“We communicate a lot,” Lawing said. “We’ve been focused on getting each side of the organization to understand what the other side does.”
Lawing has a lot of employees to oversee, but many of the county’s 2,300 workers do not fall under Lawing. For instance, the Guilford County Sheriff’s Department, the Board of Elections, the Register of Deeds office, the clerk to the board’s office, the county attorney’s office and others report to elected or appointed officials rather than the county manager. By contrast, the Greensboro city manager has many more direct reports – it includes every city employee except the city attorney.
Commissioner Ray Trapp said he thinks the $200,000 savings the county sees each year is a powerful reason not to fill the position.
“I’m not convinced, because I think we can spend that money better on programs that actually prevent people from coming back to DSS,” Trapp said. “I definitely think about it because I do think you need a trained health and human services person to oversee it – but I just don’t know where you find that person, because the whole state is brand new to consolidation.”
Many counties across the state underwent a large wave of similar consolidations due to changes in state law that allowed all counties to merge their departments.
One thing that might be a concern is that if they decide to fill the position, Green and Skeens will almost certainly both apply and that could lead to an uncomfortable situation for just about everyone involved.
In the summer of 2015, Raymond’s announcement that he was leaving stunned county officials. Two days before he resigned, he had met with a committee of commissioners and spoke for an hour and a half on the long-term plans for the department. That discussion was a detailed one about specific plans for 2016 and 2017 – but Raymond, whose bags may already have been packed when the meeting took place, didn’t mention at any point that all those grand plans would have to be enacted without him in the picture. Raymond turned in his resignation about 48 hours later.
Branson said at that time that he was never a big fan of Raymond’s. Branson, said Raymond, came across as a “slick talker and a fast talker” from the very beginning – even during the interview process. Raymond, who has a master’s degree from Harvard, was known for his frequent use of 50-cent words.
Raymond was an affable guy and certainly intelligent, but his stock in Guilford County government went down fast when he broke the unwritten rule of local government: When you take a job at that level, you are committing to stay for two years at the very minimum.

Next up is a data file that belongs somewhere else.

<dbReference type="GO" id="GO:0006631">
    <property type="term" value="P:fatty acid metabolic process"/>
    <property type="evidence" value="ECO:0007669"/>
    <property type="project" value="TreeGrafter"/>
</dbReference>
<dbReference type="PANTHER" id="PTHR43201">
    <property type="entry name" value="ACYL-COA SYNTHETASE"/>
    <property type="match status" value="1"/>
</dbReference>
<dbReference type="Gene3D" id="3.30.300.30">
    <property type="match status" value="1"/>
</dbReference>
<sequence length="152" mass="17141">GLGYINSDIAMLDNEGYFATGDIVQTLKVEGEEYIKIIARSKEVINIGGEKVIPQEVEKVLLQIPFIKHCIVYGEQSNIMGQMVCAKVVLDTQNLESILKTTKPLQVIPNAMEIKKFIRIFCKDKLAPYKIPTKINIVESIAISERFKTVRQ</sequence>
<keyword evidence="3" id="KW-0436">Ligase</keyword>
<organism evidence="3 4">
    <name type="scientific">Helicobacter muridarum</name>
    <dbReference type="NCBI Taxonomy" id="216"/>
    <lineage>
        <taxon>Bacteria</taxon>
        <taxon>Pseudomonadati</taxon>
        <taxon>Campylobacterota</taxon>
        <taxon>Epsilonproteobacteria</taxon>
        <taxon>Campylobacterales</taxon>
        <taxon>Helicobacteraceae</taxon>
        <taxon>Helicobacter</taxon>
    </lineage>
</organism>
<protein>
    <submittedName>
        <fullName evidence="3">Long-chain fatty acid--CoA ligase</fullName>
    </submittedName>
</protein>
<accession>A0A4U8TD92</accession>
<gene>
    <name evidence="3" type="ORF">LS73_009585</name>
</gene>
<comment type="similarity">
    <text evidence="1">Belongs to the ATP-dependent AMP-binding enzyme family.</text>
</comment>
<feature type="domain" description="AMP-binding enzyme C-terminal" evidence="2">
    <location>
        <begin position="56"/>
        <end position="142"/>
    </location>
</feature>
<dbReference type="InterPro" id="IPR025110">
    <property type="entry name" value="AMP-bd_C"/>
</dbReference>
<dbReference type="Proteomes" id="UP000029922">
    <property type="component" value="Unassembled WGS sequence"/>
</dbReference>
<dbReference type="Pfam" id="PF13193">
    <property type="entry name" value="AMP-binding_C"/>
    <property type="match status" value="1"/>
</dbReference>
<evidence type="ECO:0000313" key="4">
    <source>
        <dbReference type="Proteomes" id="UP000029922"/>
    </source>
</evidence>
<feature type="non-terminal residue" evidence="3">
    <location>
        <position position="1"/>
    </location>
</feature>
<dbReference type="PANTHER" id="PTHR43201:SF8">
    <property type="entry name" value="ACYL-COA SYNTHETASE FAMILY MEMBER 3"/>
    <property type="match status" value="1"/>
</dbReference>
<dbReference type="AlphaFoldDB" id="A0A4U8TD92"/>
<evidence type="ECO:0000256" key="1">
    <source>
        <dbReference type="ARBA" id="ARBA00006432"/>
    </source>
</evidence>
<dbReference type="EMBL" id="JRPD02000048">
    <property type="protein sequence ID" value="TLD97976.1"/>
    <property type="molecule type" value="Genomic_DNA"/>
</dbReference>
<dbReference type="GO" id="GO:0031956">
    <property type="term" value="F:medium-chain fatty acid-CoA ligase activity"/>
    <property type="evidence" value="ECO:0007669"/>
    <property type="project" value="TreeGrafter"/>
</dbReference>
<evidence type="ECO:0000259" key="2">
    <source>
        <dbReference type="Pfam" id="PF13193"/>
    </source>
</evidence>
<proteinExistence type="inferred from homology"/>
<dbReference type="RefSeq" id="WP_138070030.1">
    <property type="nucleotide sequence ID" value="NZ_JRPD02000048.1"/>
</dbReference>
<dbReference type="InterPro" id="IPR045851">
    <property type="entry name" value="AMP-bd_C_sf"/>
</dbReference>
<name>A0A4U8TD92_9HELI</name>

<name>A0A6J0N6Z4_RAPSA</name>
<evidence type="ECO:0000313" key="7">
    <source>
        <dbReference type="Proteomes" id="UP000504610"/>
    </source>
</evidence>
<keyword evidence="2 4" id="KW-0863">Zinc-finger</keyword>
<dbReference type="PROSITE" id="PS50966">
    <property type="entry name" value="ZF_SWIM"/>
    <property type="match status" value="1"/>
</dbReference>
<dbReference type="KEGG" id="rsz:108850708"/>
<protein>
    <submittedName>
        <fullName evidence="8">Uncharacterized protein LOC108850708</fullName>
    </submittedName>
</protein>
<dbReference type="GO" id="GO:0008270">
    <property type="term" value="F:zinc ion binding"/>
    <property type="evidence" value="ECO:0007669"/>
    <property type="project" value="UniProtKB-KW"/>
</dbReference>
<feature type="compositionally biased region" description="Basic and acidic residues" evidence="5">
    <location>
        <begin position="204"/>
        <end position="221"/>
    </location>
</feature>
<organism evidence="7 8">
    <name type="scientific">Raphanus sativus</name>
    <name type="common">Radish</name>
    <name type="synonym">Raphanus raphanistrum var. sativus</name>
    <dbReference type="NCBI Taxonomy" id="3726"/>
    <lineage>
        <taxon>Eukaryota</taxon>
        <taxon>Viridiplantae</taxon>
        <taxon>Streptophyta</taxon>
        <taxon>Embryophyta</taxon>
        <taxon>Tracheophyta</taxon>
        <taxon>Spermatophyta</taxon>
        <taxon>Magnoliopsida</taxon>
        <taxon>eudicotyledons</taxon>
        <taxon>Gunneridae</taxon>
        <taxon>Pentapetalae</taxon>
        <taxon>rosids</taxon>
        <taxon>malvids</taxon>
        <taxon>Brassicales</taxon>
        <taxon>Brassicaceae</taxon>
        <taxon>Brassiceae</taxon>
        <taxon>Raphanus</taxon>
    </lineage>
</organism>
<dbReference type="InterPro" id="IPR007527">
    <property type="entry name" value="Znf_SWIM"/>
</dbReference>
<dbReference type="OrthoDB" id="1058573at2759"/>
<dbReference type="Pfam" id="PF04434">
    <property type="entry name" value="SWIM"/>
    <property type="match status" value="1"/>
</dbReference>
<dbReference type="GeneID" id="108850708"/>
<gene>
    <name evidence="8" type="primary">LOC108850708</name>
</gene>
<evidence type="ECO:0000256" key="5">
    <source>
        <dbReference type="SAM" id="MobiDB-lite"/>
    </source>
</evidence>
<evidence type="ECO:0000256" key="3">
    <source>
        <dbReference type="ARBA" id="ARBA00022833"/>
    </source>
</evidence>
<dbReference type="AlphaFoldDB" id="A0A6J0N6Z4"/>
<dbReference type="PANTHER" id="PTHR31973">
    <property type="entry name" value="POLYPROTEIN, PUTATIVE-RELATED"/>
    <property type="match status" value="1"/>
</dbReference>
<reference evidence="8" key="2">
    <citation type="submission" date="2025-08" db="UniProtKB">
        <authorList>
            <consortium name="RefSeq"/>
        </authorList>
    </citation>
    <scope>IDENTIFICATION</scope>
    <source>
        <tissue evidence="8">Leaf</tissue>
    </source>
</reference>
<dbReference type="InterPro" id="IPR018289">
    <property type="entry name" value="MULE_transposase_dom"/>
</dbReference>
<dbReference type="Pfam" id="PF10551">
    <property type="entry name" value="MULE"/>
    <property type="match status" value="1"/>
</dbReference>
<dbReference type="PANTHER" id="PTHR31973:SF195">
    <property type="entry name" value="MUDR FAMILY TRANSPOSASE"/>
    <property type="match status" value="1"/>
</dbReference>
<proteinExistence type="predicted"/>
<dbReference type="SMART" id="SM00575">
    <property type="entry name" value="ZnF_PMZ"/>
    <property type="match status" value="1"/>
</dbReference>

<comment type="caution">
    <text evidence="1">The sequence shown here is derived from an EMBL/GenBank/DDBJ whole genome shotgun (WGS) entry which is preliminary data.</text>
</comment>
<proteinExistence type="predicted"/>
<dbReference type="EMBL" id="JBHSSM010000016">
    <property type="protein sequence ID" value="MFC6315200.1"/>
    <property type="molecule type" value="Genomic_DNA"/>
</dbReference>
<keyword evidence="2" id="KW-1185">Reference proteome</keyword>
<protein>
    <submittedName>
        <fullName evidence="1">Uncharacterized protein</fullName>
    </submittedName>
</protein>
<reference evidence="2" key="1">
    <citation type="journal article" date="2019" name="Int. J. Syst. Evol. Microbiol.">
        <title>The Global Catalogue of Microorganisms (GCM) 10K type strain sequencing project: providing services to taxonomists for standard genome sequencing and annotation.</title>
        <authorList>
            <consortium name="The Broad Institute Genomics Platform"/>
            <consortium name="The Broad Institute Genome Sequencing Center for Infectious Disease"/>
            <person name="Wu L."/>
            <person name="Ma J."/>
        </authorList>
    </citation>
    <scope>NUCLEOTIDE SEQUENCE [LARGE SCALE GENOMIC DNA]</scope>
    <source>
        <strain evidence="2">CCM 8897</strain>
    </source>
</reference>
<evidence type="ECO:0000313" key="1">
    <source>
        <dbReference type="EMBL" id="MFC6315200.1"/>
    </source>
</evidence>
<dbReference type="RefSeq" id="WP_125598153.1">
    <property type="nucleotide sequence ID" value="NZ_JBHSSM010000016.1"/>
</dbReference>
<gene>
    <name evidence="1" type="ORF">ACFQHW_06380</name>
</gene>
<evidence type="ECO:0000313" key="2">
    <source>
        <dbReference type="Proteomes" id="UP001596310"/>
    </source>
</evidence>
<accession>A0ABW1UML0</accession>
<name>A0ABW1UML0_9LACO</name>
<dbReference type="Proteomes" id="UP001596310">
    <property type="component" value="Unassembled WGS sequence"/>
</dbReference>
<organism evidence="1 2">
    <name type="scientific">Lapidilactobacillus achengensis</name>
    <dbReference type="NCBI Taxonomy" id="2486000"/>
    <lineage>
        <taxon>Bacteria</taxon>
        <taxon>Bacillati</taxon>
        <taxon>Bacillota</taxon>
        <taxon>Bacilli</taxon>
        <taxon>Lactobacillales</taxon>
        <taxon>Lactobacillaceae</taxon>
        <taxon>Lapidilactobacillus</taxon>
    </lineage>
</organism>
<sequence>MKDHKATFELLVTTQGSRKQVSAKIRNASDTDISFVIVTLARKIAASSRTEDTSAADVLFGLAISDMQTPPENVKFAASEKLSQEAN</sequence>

Also, many commissioners were frustrated back then that Raymond was brought in to oversee the merger of the two departments that went at a snail’s pace, if that. Raymond was still “planning” the merger when he left, but very little progress had been made in that direction.
One commissioner said that other applicants the county could have selected “would have been better than by a wide huge margin.”
Trapp said that when he was in the military, he saw how people got in positions of leadership simply by being there a long time, but he said leadership is a special skill.
“People in positions for a long time move up through the ranks, but if you aren’t a leader, you can’t do it,” Trapp said. “You can’t be scared to step out there and say, here’s my plan, and you shouldn’t be making 160 grand.”
Phillips said there are good candidates out there. He said he sat in on the interviews when Raymond was hired, and one finalist – an African-American woman from Florida – made a terrific impression on him and he feels like she could have really done great things in the DHHS director’s role.
In early 2015, Raymond said over and over, when asked about the speed of the process, that a giant consolidation of that nature had to be undertaken with extreme caution and it would take a long time to do it right.
This isn’t the only position Guilford County is saving money on by not filling: Currently, 185 of those of the county’s 2,508 positions are unfilled. In the year that ended June 30, 2016, the county saved about $10 million from unfilled or refilled positions. During the budget year, commissioners in the past have used that money to fund various unforeseen projects that came up or for things that they wanted to do that were not included in the budget for one reason or another.
In response to an inquiry, Halford wrote in an email, “For FY 2015-16, we under spent our total personnel budget (salaries plus benefits) by about $5.8 million. That’s just over 3 percent of the total personnel budget. Since we know we will always have some level of vacancies each year, I take some anticipated savings out of the budget before it goes to the Board. Last year, the amount I removed was about $3.6 million. So, you could say we saved about $9.4 million in total from vacancies that occurred during the 2015-16 fiscal year and some of that amount was anticipated in the budget.”
Halford added that part of that savings comes from refilling positions at lower salaries. New employees, usually with less experience, are generally paid less than those leaving position.
“Not all of the savings are county dollars,” Halford added. “In Social Services, for example, most vacancies are in positions that are 50 percent to 75 percent non-county funds. Some departments have positions that are completely funded by outside sources, so we don’t save any county money if they are vacant.”